This experiment was carried out in order to study the effects of drying on physical quality, color development, bioactive compounds and antioxidant potential of red peppers (Capsicum annuum L.). Dry matter, surface color values (L*, a*, b*, h*, ∆E*, C*), extractable color (ASTA), non-enzymatic browning, total-carotenoids, total phenolic content (TPC), total flavonoid content (TFC) and antioxidant potentials were measured for fresh and dried samples. Besides, rehydration rate was determined for dried samples. The L*, a*, b* values were used to calculate hue angle (h), chroma (C*) and color differences (∆E*). Total phenolic content (TPC), total flavonoid content (TFC) and antioxidant potentials were extracted by different solvents that were water, methanol and ethanol. TPC had differences for each solvent (p0.05). Antioxidant potentials were evaluated with DPPH free radical scavenging assay and ferric reducing power assay. DPPH free radical scavenging activity showed significant moderately strong negative correlations with TPC (r=-0.958) and TFC (r=-0.821). A decreasing of color values is an expected value for dried samples and the results showed loss for all color measurements. L*, a* and b* values decreased because red pepper color became darker may be related to the carotenoids and the formation of browning compounds. As ASTA values decreased, hue angles increased, indicating color change slightly from red to orange hues. Physical examination of the rehydrated pepper samples resulted with displaying improved rehydration rate (5.95).
Preslava Petrova-Tsenin, National Diagnostic Science-And-Research Veterinary Medical Institute ''prof.g.pavlov''- Sofia
International Journal of Innovative Approaches in Agricultural Research, Volume 5, pp 221-229; doi:10.29329/ijiaar.2021.358.7

Abstract:
The nonspecific immune response plays an important role in organism's defense against a variety of pathogens. Two major factors in this process are blood serum lysozyme and alternative pathway of complement activation (APCA). Over the past few decades, the application of various substances, targeting improved levels of natural immunity have become part of the mainstream trends in livestock rearing programs. The current study examined the influence of the polybacterial immunomodulator AVIGEN on the performance of the aforementioned immune factors among broiler chicken hybrids. The experimental group demonstrated better overall performance for both parameters of interest. APCA activity for the treated group (549.10±19.69 CH50) was significantly higher compared to the result obtained for the controls (377.40±9.58 CH50), (P<0.001). Results for the other parameter were even more indicative. The measured concentration of the serum lysozyme for the treated group was twice as high compared to the control birds - 6.17±0.49 mg/L vs. 2.99±0.27 mg/L, respectively. Therefore, the introduction of the AVIGEN immunomodulator to animals' diet has strong potential to improve natural humoral immunity in poultry farming.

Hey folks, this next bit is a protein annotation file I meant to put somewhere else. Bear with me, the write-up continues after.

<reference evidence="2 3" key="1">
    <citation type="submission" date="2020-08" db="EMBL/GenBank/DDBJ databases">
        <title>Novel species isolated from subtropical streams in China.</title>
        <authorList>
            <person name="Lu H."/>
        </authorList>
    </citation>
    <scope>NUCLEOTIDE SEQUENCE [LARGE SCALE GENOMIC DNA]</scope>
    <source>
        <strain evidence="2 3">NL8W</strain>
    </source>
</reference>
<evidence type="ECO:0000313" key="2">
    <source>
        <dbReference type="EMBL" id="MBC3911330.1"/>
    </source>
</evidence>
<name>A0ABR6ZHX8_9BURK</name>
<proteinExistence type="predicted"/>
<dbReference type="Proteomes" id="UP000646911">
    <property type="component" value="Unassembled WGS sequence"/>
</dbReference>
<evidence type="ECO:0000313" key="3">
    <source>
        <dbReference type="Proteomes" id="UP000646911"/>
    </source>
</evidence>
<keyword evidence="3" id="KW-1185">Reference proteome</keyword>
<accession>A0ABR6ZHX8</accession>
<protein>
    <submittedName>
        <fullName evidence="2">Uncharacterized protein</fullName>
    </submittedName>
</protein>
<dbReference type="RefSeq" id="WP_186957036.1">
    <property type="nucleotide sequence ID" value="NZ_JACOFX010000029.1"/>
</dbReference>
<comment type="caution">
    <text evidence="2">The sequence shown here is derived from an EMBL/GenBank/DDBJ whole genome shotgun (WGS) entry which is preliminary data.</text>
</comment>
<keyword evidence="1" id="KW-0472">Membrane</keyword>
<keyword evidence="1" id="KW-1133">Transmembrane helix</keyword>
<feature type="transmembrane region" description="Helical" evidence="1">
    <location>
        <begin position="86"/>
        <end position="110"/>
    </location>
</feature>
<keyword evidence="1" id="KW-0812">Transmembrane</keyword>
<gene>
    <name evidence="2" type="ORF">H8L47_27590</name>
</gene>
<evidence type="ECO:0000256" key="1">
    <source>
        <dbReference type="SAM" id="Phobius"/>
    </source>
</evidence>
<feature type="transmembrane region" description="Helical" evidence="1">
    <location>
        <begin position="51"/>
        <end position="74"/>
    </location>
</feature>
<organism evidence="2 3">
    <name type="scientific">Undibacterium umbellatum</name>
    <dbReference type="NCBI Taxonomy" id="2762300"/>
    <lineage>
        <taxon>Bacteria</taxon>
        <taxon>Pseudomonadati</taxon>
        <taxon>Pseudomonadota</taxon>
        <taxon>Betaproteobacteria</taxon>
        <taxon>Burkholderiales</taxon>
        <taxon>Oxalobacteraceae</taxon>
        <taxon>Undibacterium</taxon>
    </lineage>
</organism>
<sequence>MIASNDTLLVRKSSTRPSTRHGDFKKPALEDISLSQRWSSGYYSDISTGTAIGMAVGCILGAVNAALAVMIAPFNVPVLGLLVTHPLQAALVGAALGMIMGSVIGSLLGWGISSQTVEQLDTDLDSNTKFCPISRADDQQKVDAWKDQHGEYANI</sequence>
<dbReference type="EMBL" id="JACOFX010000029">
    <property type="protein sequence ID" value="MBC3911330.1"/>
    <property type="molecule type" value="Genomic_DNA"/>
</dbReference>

Mıchael Wabukala Barasa, Kenyatta Unıversıty, Ruth Kahuthıa-Gathu, Maına Mwangı, Waceke Wanjohi
International Journal of Innovative Approaches in Agricultural Research, Volume 5, pp 194-202; doi:10.29329/ijiaar.2021.358.4

Abstract:
Tomato Solanum lycopersicum L. is an important crop in Kenya. Arthropod pests are major constraints to its production and farmers rely heavily on synthetic chemicals for control, which increases costs and leads to pollution of the environment. The objective of this study was to evaluate the effectiveness of native Kenyan fungi in managing thrips as an alternative to synthetic pesticides. In vitro studies were conducted to evaluate the effectiveness of native fungi against Frankliniella occidentalis collected from the tomato fields and maintained in the laboratory. The fungi were isolated from soil samples from tomato fields and identified based on their vegetative and reproductive structures. Treatments included fungal isolates and a control; replicated four times arranged in a completely randomized design. The effect of the fungal isolates on F. occidentalis was evaluated by treating thrips with concentrations of 1.0 x107conidia ml-1. Data on mortality of F. occidentalis was recorded daily for 10 days after treatment. Data on mortality of thrips was subjected to Analysis of Variance (ANOVA) using SAS software version 9.4 to test the effect of different treatments. Means were separated using Student Newman-Keuls test at P≤0.05. Gliocladium virens, Trichoderma virens, Fusarium solani, Fusarium oxysporum and Trichoderma afroharzianum were more virulent causing mortalities above 50%. Gliocladium virens was the most potent, causing 62.2% mortality in adults and 43.8% in nymphs at 1.0 x107 conidia ml-1. The findings showed that G. virens is a potential candidate for development as a fungal-based bio-pesticide against F. occidentalis on tomato.